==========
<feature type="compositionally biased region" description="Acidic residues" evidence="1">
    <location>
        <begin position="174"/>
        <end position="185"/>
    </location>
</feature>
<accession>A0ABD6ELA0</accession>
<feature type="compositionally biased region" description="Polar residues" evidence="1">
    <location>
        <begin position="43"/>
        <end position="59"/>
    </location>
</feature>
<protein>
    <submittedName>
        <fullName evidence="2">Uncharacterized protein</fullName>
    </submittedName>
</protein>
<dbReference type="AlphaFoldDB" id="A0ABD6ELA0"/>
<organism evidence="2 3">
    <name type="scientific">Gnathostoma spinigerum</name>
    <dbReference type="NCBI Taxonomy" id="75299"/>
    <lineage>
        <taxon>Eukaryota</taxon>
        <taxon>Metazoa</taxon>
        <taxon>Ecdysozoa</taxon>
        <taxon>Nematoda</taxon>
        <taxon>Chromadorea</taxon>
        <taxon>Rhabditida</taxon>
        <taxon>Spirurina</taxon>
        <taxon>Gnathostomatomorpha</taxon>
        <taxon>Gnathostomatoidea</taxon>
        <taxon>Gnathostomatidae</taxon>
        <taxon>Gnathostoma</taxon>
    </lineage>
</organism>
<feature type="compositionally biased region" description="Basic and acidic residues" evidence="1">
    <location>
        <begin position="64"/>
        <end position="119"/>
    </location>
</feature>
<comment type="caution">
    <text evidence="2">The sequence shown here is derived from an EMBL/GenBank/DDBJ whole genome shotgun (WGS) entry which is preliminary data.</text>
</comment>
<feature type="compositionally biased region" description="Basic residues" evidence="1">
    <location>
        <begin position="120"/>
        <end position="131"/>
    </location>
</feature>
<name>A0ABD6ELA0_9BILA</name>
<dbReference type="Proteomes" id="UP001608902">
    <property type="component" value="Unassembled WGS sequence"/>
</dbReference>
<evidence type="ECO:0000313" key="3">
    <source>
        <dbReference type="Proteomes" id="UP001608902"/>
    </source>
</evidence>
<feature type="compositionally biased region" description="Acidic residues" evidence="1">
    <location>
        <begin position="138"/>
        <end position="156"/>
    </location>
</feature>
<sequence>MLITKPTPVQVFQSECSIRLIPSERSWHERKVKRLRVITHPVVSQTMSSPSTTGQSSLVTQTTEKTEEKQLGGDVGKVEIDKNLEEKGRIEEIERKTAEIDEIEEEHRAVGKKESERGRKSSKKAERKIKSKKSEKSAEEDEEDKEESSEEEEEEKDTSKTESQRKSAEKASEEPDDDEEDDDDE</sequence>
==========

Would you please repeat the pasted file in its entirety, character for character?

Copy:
<feature type="compositionally biased region" description="Acidic residues" evidence="1">
    <location>
        <begin position="174"/>
        <end position="185"/>
    </location>
</feature>
<accession>A0ABD6ELA0</accession>
<feature type="compositionally biased region" description="Polar residues" evidence="1">
    <location>
        <begin position="43"/>
        <end position="59"/>
    </location>
</feature>
<protein>
    <submittedName>
        <fullName evidence="2">Uncharacterized protein</fullName>
    </submittedName>
</protein>
<dbReference type="AlphaFoldDB" id="A0ABD6ELA0"/>
<organism evidence="2 3">
    <name type="scientific">Gnathostoma spinigerum</name>
    <dbReference type="NCBI Taxonomy" id="75299"/>
    <lineage>
        <taxon>Eukaryota</taxon>
        <taxon>Metazoa</taxon>
        <taxon>Ecdysozoa</taxon>
        <taxon>Nematoda</taxon>
        <taxon>Chromadorea</taxon>
        <taxon>Rhabditida</taxon>
        <taxon>Spirurina</taxon>
        <taxon>Gnathostomatomorpha</taxon>
        <taxon>Gnathostomatoidea</taxon>
        <taxon>Gnathostomatidae</taxon>
        <taxon>Gnathostoma</taxon>
    </lineage>
</organism>
<feature type="compositionally biased region" description="Basic and acidic residues" evidence="1">
    <location>
        <begin position="64"/>
        <end position="119"/>
    </location>
</feature>
<comment type="caution">
    <text evidence="2">The sequence shown here is derived from an EMBL/GenBank/DDBJ whole genome shotgun (WGS) entry which is preliminary data.</text>
</comment>
<feature type="compositionally biased region" description="Basic residues" evidence="1">
    <location>
        <begin position="120"/>
        <end position="131"/>
    </location>
</feature>
<name>A0ABD6ELA0_9BILA</name>
<dbReference type="Proteomes" id="UP001608902">
    <property type="component" value="Unassembled WGS sequence"/>
</dbReference>
<evidence type="ECO:0000313" key="3">
    <source>
        <dbReference type="Proteomes" id="UP001608902"/>
    </source>
</evidence>
<feature type="compositionally biased region" description="Acidic residues" evidence="1">
    <location>
        <begin position="138"/>
        <end position="156"/>
    </location>
</feature>
<sequence>MLITKPTPVQVFQSECSIRLIPSERSWHERKVKRLRVITHPVVSQTMSSPSTTGQSSLVTQTTEKTEEKQLGGDVGKVEIDKNLEEKGRIEEIERKTAEIDEIEEEHRAVGKKESERGRKSSKKAERKIKSKKSEKSAEEDEEDKEESSEEEEEEKDTSKTESQRKSAEKASEEPDDDEEDDDDE</sequence>